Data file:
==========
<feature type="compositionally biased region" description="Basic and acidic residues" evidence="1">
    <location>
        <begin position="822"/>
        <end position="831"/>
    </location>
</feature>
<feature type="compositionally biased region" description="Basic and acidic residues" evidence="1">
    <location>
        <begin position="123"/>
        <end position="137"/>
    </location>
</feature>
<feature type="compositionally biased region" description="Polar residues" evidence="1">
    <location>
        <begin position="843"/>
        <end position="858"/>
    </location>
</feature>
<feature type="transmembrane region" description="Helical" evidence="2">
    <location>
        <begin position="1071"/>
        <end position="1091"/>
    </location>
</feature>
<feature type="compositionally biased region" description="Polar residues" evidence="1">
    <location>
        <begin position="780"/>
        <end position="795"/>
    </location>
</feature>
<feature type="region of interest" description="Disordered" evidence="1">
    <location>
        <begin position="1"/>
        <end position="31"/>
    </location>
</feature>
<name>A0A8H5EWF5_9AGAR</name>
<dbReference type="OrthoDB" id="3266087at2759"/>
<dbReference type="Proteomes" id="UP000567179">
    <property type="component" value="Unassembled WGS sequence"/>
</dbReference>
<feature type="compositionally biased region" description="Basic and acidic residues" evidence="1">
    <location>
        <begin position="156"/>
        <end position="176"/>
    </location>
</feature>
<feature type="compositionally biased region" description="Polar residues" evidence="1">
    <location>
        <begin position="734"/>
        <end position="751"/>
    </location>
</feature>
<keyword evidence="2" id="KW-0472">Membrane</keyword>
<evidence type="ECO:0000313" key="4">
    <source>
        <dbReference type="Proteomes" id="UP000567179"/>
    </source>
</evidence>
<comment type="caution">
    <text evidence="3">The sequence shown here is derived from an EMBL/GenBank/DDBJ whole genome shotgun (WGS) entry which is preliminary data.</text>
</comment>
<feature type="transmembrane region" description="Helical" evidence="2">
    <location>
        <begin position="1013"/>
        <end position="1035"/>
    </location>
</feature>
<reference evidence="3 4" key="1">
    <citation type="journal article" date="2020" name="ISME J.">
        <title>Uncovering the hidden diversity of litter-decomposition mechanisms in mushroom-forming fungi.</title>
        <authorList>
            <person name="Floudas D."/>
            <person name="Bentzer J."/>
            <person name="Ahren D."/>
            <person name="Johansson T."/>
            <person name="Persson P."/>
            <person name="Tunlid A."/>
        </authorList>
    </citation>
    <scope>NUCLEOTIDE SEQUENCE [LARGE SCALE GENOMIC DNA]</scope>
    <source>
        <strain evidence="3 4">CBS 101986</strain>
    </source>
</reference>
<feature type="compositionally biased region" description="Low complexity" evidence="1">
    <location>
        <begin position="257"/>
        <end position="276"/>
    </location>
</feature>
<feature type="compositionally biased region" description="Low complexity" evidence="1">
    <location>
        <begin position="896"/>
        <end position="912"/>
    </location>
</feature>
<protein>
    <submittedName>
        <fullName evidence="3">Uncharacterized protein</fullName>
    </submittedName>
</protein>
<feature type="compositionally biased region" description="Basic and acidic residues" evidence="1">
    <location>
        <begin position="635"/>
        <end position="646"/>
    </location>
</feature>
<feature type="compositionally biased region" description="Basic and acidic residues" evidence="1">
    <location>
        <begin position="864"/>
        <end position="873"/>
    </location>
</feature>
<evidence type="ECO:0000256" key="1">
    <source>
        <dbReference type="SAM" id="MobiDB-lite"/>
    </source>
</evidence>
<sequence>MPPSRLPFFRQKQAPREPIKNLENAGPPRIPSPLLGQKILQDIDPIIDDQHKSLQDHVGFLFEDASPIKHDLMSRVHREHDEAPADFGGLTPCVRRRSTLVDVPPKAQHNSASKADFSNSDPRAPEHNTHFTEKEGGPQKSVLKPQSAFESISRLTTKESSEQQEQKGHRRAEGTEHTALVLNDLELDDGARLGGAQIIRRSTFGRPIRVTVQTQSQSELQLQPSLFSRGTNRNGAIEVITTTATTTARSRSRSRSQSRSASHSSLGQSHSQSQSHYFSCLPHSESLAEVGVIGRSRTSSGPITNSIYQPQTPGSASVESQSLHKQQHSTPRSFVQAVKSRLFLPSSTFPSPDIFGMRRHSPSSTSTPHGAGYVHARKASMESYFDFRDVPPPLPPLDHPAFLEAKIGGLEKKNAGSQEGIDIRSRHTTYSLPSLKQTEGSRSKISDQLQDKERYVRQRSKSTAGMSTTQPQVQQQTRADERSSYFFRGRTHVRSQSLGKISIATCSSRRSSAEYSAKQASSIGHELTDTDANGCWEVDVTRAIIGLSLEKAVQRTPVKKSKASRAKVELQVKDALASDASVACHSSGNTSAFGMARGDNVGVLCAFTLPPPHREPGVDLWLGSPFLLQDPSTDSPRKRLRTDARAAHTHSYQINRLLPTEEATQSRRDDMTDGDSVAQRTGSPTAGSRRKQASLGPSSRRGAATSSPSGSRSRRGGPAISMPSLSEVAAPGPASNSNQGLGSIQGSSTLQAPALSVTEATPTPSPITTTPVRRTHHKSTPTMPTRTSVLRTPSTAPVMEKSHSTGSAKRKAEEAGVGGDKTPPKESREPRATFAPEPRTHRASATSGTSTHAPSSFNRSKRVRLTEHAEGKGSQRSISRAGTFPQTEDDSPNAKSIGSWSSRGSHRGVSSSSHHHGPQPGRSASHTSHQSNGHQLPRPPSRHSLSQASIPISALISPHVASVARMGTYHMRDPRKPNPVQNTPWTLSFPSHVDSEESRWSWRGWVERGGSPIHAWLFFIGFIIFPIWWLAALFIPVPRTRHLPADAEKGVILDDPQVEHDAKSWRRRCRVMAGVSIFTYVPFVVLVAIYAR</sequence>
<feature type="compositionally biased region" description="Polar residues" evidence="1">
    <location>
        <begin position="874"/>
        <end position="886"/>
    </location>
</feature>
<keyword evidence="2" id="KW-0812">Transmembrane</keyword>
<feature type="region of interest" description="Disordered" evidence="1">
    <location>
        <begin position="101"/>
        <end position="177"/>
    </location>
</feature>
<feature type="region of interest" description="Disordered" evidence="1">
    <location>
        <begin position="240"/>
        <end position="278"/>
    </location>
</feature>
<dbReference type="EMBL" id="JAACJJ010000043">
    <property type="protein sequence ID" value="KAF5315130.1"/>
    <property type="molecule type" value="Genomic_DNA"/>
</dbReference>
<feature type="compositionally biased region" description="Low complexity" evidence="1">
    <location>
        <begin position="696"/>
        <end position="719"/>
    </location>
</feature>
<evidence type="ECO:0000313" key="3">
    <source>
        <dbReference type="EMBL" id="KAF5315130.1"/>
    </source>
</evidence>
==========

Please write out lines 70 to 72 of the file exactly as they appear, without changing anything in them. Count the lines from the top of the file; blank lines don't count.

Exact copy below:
    <citation type="journal article" date="2020" name="ISME J.">
        <title>Uncovering the hidden diversity of litter-decomposition mechanisms in mushroom-forming fungi.</title>
        <authorList>